Pay phones were usually filthy and I don't miss them a bit! If I was driving around town and needed to use a phone, I would try to find a nice hotel. They always had clean pay phones where you didn't have to worry about getting held up (as happened to a friend using a gas station phone).

    As for cell phones, I remain amazed how many people let their phone call the shots. Even in land line days, I unplugged my phone if I didn't want to be disturbed, or I turned it off once I was able to purchase a phone with an off switch.

    I do the same now with my smart phone. I refuse to be at the beck and call of every telemarketer and every fool who can mis-dial a number. A phone should be a tool, not a tether.

  2. Brings back memories of our house phone located on our kitchen wall, right next to our bathroom. I had to stretch the cord to it's limits when walking into the bathroom for private conversations. All was well, until the dreaded knock on the door, from someone wanting to use our only bathroom in the house. As far as phone booths were concerned, I used to love sitting in them and shutting the wooden and glass accordian doors. Those on the other side waiting, were at your mercy! :) This was especially amusing as a child...to have the "one up" on adults.

  3. It's Miniskirt Friday! Kind Of! If future generations see movies and TV of yesteryear,they'll marvel at the plot points that depended on a character trying to get to a phone. One good thing about corded phones was that people didn't spend all their time yakking on them. Contrary to today.

  4. Songs include "Memphis" by Chuck Berry and later Johnny Rivers, and "Operator" by Jim Croce. And of course Telephone Man by Mari Wilson. Amy song by Love is the best song on whatever subject it's about. Country Western music has some great phone songs, "Hello Darlin'" by Conway Twitty, Jim Reeves "He'll have to go" "Put your sweet lips a little closer to the phone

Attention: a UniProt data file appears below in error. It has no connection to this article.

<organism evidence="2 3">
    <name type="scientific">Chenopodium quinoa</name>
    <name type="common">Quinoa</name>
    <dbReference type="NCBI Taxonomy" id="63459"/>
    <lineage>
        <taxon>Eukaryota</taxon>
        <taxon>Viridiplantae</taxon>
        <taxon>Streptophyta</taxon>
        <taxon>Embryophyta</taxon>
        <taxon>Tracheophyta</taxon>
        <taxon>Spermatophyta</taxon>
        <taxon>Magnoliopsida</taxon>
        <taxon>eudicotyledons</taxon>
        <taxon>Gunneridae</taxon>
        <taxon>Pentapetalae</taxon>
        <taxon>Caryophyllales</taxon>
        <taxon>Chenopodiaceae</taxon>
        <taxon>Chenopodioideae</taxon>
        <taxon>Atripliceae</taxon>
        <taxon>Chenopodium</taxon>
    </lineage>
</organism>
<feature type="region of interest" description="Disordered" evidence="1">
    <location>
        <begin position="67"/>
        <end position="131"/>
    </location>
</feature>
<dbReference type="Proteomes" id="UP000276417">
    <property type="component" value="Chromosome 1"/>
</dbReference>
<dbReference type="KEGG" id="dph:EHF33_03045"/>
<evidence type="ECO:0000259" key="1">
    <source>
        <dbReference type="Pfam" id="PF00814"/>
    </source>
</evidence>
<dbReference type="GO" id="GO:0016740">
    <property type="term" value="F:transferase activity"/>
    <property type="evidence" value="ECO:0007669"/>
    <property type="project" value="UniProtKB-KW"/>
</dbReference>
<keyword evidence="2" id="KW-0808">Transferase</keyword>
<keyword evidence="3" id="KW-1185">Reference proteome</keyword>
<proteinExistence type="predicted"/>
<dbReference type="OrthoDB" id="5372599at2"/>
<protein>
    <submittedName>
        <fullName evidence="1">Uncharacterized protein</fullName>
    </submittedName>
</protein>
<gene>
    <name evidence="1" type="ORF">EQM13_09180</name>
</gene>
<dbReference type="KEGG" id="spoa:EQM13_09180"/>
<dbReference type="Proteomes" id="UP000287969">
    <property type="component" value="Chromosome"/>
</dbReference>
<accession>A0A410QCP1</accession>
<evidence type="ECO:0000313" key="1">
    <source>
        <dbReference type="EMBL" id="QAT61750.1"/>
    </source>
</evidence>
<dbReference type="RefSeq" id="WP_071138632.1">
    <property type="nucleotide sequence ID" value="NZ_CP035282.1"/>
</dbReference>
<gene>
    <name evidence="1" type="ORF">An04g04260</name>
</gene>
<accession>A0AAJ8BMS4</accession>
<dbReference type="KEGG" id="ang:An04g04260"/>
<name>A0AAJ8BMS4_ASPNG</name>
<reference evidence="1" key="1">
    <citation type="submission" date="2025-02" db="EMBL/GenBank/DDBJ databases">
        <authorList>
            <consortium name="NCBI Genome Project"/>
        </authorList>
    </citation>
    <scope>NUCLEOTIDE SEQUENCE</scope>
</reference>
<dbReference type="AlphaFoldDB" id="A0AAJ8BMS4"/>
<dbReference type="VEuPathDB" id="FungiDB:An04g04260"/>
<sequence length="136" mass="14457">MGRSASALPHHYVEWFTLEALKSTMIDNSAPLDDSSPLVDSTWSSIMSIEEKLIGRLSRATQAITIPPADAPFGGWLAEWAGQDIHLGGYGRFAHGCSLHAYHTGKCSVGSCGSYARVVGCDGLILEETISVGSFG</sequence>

Let's pretend that we're together all alone
    I'll tell the man to turn the juke box way down low
    And you can tell your friend there with you he'll have to go"

    A friend of mine was just here visiting and was telling about how his little brother always checked the return slots of pop machines and pay phones and how the lucky punk ALWAYS found some change. My kids were a bit confused about what a pay phone was. Very eye opening for a not-so-old guy like me.

    What in the world is going on in #33? She took off the bra but started to pull up the slip? I'm confused.

    That's a cool looking table and does the phone have jewels around it in #28, which is probably my favorite.

  5. AnonymousJuly 27, 2012

    Never mind the phones. This post turned out to be a pancake orgy!

  6. The "Off The Hook" photo actually has something else that jarred me. On the woman's back there's a large piece of flesh poking out between her bra and lingerie. You'd never see that in today's photos. It would be shopped out. Or she'd be fired for "being too fat" and replaced with a living twig.

    A few months ago I found myself showing a teenage boy how to dial a rotary phone. He hadn't even seen one before. I informed him if he really wants to be an actor he has to learn about older things because he will find himself in movies and tv shows set in other eras where technology isn't as advanced.

    I have a cheap cell phone. I rarely use it. I freaking hate telephones. If they weren't so handy for calling 911 I wouldn't own one at all.

  7. Not missing pay phones at all! Most of the time they smelled like pee and many were usually damaged so that they were unusable! I also don't miss being tethered to the phone either! Land lines never afforded a teenage girl any privacy whatsoever! My little brother used to listen in on my phone conversations and report to my mom the things I discussed with my boyfriend...little bastard! Certainly don't miss those days!

  8. Is that a late 60's Joan Collins in her all-together in pic #28?

  9. Most people know that the first message ever transmitted by telephone was "Mr. Watson, come here. I want you."

    What many people don't know is that the second message transmitted by telephone was "Your call is important to us. Please remain on the line and it will be answered in the order received."

    1. Magic KennyJuly 30, 2012

      I swear to God, as I read this particular post I was on hold with the water company trying to cancel service. Literally, as I read this the pre-recorded ice queen said "Your call is important to us. Please stay on the line and it will be answered shortly." Art imitates life once again.

  10. My favorite movie phone scene has to be with Peter Sellers as the President in "Dr. Strangelove" talking with the Russian premier - I'd almost swear they'd got Bob Newhart in to write that scene.

  11. "The Red Telephone" one of those great classic rock songs that has a title that is not part of the lyrics. The words 'red' and 'telephone' are not in the song. What people remember about the song is the end where Arthur Lee keeps repeating the lines, "There locking them up today, they're throwing away the key. I wonder who it will be tomorrow, you or me."